Seven years ago, I moved into a spacious one-bedroom apartment in Toronto and was spending less than a thousand dollars a month. Seven years later, I’m now paying a little over $1,200 a month and the what was once spacious has now become rather crammed. I built a reputation off the lack of precedents, whether it’s through the way I dress, or the philosophical ideologies that allow to me to stand out as a black sheep midst a bustling society.
We’re in the middle of a pandemic that has been globally unprecedented for over one hundred years; however, being confined to a bedroom awaiting COVID-19 to pass has its own precedents in my life. Losing control over the revolution of the globe can fill a person with so many anxieties, and in my case, I need to bridge the gap of discipline to remain in control of that which matters most.
Wearing a suit has not been a necessity of mine now for three weeks, and rather unfortunately. I have acquired some mannequin busts that have helped maintain a hint of my creativity, and I must admit, wearing basketball shorts and soccer jerseys on the balcony, reading Sartre in the sun is rather relaxing after all. But, waking up in the morning, feeling an itch to do any bit of work, has directed me to my closet and the cluster and accumulation of items that has swelled throughout my career as a shopaholic. It’s not very often that I get bit by the contagious bug of organization, but when I do, I must scratch the red, bloody bump that manifests in my bedroom. Therefore, I decided to write down several ways to organize your closet, that is, until I receive the PlayStation that I recently ordered on Amazon.
I may not always be the best at keeping my clothing organized as I am at social distancing. I have so much of it that I somehow always let myself sink to the point that the initiation of organization gets way over my head. But, eventually, I will need to transition back into this post-apocalyptic world, and I’ll have one new resolution to brag about.
In Canada, we have two seasons, harsh winter and harsh summer. It’s very seldom that you’ll be able to find four- season garments that can withstand the entire Canadian climate. Having such a contrast between the hot and cold months, it only makes sense that you separate your wardrobe accordingly. So, now, thanks to this quarantine, I’ve been able to build a divide in my wardrobe, separating the stuff I will be able to start wearing in a month from the stuff I won’t start wearing until October.
It is a good habit to permanently keep all of your suits in garment bags, whether it’s current season or not. The number of times I’ve had moths eat holes in my garments is just an unfortunate reality that should never be overlooked. Like garlic to vampires, one thing to have in your closet to prevent the plague of moths is dried lavender; shaking some lavender into some tights or leggings and hanging them around your closet with your suits should prevent the habitation of a materialist’s enemies. I’ve also been told that cedar wood chests help as well, when storing sweaters that should never be hung (hanging sweaters stretches out the shoulders). Several colleagues of mine keep their suits in garment bags with DIY tags tied to their exterior identifying what is in each of the bags (this way they don’t need to open each bag every morning when trying to select something to wear).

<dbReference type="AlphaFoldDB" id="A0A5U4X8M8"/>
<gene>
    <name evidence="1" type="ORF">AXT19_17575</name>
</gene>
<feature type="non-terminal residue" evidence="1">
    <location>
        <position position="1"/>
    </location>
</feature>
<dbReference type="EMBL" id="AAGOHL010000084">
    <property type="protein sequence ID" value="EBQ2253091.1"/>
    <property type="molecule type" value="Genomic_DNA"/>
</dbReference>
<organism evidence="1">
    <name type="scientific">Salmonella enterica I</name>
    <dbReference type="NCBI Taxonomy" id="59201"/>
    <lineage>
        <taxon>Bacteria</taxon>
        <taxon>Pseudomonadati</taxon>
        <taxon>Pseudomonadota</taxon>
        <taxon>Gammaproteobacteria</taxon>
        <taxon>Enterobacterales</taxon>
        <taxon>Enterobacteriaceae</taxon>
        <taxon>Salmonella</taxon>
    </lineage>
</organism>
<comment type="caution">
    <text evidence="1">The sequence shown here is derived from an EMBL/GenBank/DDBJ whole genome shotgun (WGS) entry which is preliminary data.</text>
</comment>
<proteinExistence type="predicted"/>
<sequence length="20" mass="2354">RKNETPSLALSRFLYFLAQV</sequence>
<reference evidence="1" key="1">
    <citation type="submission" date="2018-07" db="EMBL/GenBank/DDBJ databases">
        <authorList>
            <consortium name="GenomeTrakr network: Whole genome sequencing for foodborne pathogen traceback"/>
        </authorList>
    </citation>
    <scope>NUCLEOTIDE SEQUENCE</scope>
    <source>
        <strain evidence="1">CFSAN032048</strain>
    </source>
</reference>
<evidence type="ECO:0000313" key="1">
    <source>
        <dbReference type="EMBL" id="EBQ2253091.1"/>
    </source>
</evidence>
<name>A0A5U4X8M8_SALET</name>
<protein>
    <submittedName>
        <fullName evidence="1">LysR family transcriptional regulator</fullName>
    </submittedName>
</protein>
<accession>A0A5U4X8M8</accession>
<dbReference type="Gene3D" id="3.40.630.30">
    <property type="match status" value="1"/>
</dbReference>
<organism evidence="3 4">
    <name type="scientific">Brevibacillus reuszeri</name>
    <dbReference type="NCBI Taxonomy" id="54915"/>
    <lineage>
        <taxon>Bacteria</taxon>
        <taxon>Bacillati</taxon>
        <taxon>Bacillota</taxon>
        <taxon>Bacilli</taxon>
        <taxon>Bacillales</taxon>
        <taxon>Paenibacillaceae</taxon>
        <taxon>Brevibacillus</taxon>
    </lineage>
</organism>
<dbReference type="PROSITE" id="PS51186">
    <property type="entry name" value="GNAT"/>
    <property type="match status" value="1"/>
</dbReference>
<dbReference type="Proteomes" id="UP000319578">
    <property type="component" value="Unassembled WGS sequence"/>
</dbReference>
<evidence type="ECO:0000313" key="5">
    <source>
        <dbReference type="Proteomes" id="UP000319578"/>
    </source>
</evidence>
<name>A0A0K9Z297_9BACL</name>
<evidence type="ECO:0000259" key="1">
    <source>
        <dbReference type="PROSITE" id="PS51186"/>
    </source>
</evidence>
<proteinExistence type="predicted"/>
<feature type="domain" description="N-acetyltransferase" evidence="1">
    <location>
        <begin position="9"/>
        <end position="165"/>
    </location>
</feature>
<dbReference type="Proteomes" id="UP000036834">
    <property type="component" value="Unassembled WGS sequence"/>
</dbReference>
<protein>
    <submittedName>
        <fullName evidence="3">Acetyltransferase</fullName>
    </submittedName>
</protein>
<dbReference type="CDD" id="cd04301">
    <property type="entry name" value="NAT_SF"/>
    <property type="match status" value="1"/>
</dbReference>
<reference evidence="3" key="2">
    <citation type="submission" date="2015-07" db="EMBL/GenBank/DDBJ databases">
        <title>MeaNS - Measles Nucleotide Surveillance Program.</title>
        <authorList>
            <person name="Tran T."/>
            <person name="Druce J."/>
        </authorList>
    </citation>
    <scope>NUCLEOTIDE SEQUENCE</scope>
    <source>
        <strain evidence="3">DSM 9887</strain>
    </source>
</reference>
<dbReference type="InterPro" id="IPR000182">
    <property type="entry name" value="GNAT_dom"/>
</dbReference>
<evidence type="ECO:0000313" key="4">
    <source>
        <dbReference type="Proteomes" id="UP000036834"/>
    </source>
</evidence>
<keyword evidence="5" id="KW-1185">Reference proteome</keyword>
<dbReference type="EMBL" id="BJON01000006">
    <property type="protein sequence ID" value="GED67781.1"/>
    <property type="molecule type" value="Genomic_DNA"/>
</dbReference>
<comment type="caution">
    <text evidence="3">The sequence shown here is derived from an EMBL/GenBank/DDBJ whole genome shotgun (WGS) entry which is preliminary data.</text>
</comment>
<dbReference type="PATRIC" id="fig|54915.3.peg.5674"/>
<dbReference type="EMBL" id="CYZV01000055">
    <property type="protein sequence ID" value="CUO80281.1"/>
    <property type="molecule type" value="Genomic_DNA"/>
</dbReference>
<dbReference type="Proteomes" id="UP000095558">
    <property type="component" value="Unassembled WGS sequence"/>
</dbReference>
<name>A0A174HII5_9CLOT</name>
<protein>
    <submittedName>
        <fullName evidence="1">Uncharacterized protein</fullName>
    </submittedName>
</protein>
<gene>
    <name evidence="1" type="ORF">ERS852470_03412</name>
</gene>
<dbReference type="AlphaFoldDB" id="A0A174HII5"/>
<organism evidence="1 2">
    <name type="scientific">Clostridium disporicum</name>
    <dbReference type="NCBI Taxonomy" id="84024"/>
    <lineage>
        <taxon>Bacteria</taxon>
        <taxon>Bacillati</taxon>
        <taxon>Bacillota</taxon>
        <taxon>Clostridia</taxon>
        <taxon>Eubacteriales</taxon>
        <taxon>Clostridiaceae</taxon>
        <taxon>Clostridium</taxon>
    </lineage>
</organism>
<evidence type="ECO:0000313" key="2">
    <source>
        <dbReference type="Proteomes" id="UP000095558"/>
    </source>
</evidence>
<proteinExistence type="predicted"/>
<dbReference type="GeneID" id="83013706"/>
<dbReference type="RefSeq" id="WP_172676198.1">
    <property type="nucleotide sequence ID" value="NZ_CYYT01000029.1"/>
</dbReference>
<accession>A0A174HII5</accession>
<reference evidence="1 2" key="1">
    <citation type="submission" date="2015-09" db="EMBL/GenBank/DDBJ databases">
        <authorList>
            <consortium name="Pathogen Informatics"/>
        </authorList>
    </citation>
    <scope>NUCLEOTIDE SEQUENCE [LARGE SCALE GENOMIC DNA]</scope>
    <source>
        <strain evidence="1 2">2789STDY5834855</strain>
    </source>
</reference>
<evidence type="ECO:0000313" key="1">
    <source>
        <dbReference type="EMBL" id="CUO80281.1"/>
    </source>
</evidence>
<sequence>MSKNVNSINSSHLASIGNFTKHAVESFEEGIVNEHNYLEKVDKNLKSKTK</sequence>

I used to have all of my shirts hanging up in my closet (a separate closet from the suits, because the latter took up so much space). But once my massive collection of shirts began to burst through the seams of the second closet, I decided to fold each and every one of them; I then colour-coordinated them and placed them on a shelf I never used. Sorting through the hundreds of shirts I had (no exaggeration), I could compare two shirts that may appear similar, and ask myself which one I’d be most probable to wear and donate the one I probably won’t get as much wear out of. As someone that irons my shirts and trousers every morning before dressing, my fear of those rectangular creases on the front of my shirt held no justification.
Trousers I don’t fold. Part of maintaining trousers is to keep preserved their sharp creases, and the manipulated shape they have when being pressed by a tailor (which is extremely hard to master on your own, and since I’ve had such extensive practice being this industry now, I don’t find it necessary to take my trousers to get dry-cleaned any time they need a sharp crease — in all honesty, I very seldom trust a dry cleaner to press my garments properly and do it myself anyways; so it’s always smart to be cautious about who you bring your dry-cleaning to!). Hanging your trousers in half, draping over pant hangers in your closet because it will help my trousers keep their creases; additionally, after 24 hours any wrinkling from wear should fade away.
5. Use your space wisely
Always make sure your garments are not too crammed in your closet, otherwise they can easily get ruined. Suits have an anatomy that form the way they are shaped. Similar to denim, the more you wear them, a suit should begin to form to your individual silhouette, and when they are squeezed into a closet, their structure and shape can become lost. I’ve struggled with this issue a lot because of the number of garments that I have.
Though this may not be as fun to read as Trump’s Twitter account, it should hopefully bring a slightly better influence. Now that I have more space from removing all of my shirts from my second closet, I treat it as storage for the out-of-season garments I probably won’t get any use of until the temperatures begin to drop — hopefully — far after the wrath of Mother Earth has dissolved and left us to transition back to our seats after this intermission.